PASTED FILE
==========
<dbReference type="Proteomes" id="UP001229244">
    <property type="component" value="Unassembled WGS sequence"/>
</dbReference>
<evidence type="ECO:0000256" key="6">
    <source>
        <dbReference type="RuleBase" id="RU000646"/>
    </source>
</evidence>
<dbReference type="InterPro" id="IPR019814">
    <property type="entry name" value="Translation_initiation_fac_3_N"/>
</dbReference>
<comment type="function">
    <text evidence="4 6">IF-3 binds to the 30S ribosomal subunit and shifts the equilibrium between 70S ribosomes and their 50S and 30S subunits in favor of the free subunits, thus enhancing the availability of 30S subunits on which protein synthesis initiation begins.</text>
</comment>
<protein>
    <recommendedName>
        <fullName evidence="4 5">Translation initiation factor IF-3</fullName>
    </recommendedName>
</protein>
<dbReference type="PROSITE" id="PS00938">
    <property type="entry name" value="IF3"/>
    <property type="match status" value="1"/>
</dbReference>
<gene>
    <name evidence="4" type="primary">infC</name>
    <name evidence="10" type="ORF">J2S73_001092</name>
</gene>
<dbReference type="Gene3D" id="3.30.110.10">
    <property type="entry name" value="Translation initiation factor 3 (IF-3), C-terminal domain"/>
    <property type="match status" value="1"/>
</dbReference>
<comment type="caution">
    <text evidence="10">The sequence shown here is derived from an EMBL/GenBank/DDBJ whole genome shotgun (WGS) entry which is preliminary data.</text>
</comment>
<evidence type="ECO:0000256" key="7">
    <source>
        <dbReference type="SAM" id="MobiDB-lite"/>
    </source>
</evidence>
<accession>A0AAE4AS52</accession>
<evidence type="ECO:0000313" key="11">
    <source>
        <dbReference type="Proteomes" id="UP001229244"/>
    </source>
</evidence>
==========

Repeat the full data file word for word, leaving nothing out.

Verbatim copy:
<dbReference type="Proteomes" id="UP001229244">
    <property type="component" value="Unassembled WGS sequence"/>
</dbReference>
<evidence type="ECO:0000256" key="6">
    <source>
        <dbReference type="RuleBase" id="RU000646"/>
    </source>
</evidence>
<dbReference type="InterPro" id="IPR019814">
    <property type="entry name" value="Translation_initiation_fac_3_N"/>
</dbReference>
<comment type="function">
    <text evidence="4 6">IF-3 binds to the 30S ribosomal subunit and shifts the equilibrium between 70S ribosomes and their 50S and 30S subunits in favor of the free subunits, thus enhancing the availability of 30S subunits on which protein synthesis initiation begins.</text>
</comment>
<protein>
    <recommendedName>
        <fullName evidence="4 5">Translation initiation factor IF-3</fullName>
    </recommendedName>
</protein>
<dbReference type="PROSITE" id="PS00938">
    <property type="entry name" value="IF3"/>
    <property type="match status" value="1"/>
</dbReference>
<gene>
    <name evidence="4" type="primary">infC</name>
    <name evidence="10" type="ORF">J2S73_001092</name>
</gene>
<dbReference type="Gene3D" id="3.30.110.10">
    <property type="entry name" value="Translation initiation factor 3 (IF-3), C-terminal domain"/>
    <property type="match status" value="1"/>
</dbReference>
<comment type="caution">
    <text evidence="10">The sequence shown here is derived from an EMBL/GenBank/DDBJ whole genome shotgun (WGS) entry which is preliminary data.</text>
</comment>
<evidence type="ECO:0000256" key="7">
    <source>
        <dbReference type="SAM" id="MobiDB-lite"/>
    </source>
</evidence>
<accession>A0AAE4AS52</accession>
<evidence type="ECO:0000313" key="11">
    <source>
        <dbReference type="Proteomes" id="UP001229244"/>
    </source>
</evidence>